New non-invasive formaldehyde sensor can detect adulterated fish at room temperature

azadi ka amrit mahotsav

A new low-cost sensor made of metal oxide nanoparticles–reduced graphene oxide composite can detect formalin adulteration in fishes at room temperature in a non-invasive way. The sensor shows long-term stability with a low detection limit.

Food adulteration is the practice of adding illegal or harmful substances to food to make it appear more appealing or to increase its shelf life. Formaldehyde is a colourless, pungent gas that is used in a variety of industrial processes, including as a preservative in some foods, commonly in fish in developing countries. However, the use of formaldehyde in food is illegal in many countries, as it is a known carcinogen.

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Fig.1: Image showing schematic of formalin detection in adulterated fish (left) and measurement of formalin present in an intentionally adulterated fish sample by metal oxide- rGO sensor.


Commercial formalin sensors for fish are primarily electrochemical-based or colorimetric-based. Electrochemical sensors are extensively used but are expensive. On the other hand, calorimetric sensors are less expensive. But both methods are invasive in nature. Moreover, low-level detection and selective detection are two major issues with these sensors. The development of 2D materials-based gas sensors has created a new avenue of effective detection of toxic vapors at room temperature. These sensors have the potential to detect the formalin evaporated from adulterated food products.

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Fig.2: Image showing the set-up for formalin detection in adulterated fish at the laboratory using Keithley sourcemeter by tin oxide- rGO sensor.


Nanomaterials and Nanoelectronics Laboratory, headed by Dr. Hemen Kr. Kalita, Assistant Professor, Department of Physics, Guwahati University, Assam has developed a cost-effective formalin sensor using tin oxide-reduced graphene oxide composite that can effectively detect the presence of formalin in adulterated fishes.

Graphene oxide (GO), the oxidized form of graphene, exhibits high solution processability and ease of chemical modification with other materials such as metals, metal oxides, or polymers. However, the low electrical conductivity of GO posed a challenge and the scientists overcome this by developing the tin oxide-reduced graphene oxide composite (rGO- SnO2).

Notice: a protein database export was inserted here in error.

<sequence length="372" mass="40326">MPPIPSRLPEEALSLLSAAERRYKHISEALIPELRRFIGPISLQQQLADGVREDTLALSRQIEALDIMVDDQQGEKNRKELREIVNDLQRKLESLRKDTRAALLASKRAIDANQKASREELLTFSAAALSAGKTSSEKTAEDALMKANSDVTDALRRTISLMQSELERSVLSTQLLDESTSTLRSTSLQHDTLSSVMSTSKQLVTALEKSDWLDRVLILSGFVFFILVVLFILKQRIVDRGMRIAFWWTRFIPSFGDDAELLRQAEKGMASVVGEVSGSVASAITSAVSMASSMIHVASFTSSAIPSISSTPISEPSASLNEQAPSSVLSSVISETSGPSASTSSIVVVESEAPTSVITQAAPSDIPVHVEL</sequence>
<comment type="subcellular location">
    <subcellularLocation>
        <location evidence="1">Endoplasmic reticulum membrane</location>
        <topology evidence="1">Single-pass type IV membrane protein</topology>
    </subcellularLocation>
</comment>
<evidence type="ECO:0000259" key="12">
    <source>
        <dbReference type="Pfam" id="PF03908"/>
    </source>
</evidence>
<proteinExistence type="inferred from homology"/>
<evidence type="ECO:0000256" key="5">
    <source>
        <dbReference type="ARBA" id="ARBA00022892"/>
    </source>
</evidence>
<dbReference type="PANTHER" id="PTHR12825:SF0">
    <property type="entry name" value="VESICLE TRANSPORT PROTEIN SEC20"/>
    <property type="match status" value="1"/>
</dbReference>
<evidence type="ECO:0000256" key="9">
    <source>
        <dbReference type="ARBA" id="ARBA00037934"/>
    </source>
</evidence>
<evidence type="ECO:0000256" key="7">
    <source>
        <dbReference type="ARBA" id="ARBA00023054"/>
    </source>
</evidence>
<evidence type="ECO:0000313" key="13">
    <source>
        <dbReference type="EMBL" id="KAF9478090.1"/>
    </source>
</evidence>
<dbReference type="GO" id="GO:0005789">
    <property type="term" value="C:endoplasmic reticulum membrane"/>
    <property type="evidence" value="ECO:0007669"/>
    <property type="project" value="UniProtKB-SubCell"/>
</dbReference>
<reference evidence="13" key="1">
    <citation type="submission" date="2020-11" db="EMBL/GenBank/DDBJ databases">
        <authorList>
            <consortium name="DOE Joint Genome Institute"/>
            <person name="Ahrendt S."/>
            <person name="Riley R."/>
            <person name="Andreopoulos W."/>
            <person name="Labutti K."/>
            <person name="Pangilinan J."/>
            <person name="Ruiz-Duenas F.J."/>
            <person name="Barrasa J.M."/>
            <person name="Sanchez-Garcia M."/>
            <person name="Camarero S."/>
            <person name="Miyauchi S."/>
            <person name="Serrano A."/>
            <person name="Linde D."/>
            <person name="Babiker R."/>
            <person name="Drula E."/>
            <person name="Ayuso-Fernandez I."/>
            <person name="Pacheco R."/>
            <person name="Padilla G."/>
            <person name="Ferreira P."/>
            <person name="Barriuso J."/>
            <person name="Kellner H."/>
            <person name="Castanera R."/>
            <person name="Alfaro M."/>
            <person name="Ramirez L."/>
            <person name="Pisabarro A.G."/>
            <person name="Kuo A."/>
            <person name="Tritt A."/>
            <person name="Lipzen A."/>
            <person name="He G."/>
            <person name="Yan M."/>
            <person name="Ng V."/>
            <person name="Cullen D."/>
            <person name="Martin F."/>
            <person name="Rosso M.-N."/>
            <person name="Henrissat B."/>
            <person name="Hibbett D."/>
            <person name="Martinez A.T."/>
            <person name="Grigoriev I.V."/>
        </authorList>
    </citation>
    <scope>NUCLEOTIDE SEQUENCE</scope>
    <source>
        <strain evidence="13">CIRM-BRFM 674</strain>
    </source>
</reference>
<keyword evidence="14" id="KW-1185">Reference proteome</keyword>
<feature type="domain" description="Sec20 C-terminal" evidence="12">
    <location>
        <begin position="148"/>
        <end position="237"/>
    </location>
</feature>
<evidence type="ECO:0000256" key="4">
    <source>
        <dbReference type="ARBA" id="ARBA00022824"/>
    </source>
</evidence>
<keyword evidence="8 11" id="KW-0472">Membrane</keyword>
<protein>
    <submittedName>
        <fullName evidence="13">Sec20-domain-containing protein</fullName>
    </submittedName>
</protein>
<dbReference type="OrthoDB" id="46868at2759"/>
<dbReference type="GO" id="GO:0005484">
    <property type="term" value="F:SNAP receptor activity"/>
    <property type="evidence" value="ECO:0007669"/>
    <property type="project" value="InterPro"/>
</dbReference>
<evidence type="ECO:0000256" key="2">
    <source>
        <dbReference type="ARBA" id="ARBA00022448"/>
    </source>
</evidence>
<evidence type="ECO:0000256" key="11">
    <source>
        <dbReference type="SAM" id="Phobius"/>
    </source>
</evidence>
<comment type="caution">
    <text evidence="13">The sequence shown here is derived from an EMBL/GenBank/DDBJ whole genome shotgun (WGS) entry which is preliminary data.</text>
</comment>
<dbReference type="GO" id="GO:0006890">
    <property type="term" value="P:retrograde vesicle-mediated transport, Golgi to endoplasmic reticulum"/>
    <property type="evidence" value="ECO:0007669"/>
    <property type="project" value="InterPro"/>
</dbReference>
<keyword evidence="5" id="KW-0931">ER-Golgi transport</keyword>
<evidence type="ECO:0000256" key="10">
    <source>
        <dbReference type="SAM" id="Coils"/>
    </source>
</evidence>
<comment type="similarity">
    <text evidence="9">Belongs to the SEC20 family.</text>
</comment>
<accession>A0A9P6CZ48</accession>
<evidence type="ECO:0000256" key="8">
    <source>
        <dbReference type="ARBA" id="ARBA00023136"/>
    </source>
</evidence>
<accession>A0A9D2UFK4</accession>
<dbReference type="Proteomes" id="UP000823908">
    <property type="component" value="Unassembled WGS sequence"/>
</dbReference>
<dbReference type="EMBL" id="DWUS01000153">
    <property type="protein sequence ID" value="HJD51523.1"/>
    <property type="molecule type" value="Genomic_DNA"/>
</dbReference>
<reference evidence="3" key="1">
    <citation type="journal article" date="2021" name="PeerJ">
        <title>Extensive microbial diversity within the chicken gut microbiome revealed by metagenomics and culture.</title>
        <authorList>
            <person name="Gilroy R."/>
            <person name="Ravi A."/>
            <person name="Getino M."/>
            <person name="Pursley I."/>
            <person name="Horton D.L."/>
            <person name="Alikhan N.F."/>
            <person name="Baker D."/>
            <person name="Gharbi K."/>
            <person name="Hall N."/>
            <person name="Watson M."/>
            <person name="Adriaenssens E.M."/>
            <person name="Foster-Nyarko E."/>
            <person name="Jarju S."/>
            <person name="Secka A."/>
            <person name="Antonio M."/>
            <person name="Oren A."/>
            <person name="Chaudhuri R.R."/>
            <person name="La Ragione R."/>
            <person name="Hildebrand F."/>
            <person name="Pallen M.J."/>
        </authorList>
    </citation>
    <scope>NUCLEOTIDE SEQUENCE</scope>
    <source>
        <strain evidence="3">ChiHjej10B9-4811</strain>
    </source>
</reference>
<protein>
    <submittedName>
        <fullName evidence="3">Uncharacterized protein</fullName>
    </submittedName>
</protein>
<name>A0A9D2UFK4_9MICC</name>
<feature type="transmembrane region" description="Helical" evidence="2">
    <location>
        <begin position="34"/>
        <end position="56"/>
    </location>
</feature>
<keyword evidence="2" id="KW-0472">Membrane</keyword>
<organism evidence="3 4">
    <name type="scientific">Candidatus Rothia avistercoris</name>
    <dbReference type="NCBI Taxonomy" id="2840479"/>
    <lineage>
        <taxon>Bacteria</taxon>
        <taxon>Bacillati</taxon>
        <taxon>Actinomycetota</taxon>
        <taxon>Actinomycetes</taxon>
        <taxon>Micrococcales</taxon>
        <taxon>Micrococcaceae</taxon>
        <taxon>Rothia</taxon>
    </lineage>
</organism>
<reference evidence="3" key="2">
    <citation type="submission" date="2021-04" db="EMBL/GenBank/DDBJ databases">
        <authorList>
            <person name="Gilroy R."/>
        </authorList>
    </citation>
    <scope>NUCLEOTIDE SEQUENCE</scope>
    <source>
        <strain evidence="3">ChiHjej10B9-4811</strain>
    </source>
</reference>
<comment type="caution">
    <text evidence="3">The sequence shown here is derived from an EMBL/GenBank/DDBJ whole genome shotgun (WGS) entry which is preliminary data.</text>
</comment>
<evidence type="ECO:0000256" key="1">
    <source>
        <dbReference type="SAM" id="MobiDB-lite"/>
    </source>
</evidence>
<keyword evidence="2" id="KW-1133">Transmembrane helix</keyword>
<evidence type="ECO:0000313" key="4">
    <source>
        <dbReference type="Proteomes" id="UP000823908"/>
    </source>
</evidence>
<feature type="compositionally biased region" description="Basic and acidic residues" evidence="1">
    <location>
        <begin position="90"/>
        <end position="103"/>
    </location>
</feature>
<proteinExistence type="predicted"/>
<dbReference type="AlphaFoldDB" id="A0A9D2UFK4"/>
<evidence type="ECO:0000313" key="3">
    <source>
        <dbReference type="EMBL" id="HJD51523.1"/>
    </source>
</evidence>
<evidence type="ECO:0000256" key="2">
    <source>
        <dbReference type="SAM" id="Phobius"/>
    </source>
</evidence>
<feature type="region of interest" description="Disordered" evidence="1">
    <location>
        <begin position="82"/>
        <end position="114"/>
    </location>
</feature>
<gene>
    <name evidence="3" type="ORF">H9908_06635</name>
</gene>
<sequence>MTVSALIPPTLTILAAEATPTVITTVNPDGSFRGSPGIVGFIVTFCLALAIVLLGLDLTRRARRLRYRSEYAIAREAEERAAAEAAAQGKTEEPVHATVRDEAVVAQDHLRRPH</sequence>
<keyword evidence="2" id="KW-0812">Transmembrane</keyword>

While reduced graphene oxide (rGO) has been used to detect various toxic gases and VOCs, tin oxide (SnO2) has been extensively investigated for formaldehyde detection in pristine form and by incorporating it with various compounds, including graphene, due to its high stability and high sensitivity toward low concentrations of formaldehyde.

The researchers synthesized graphene oxide (GO) through process called wet chemical approach and tin oxide-reduced graphene oxide composite (rGO- SnO2) was synthesized by hydrothermal route followed by calcination of the obtained product. They found that the sensor made of tin oxide decorated reduced graphene oxide effectively sensed formaldehyde vapor at room temperature.

The sensor has been tested for adulterated fish at lab scale as well on fish available in the fish markets of the Guwahati region. The research for this supported by DST-PURSE (Promotion of University Research and Scientific Excellence) was published in the journal ACS Appl. Nano Mater. It was observed that the sensor could detect the presence of formalin in many fish sample units that are imported from regions outside the state of Assam. The crucial importance of this work is the non-invasive detection of formalin.

The designing of the prototype is in process in the lab which may be regarded as a breakthrough in the field of food adulteration. The prototype of this sensor will open new avenues for the development of affordable formalin sensor devices.

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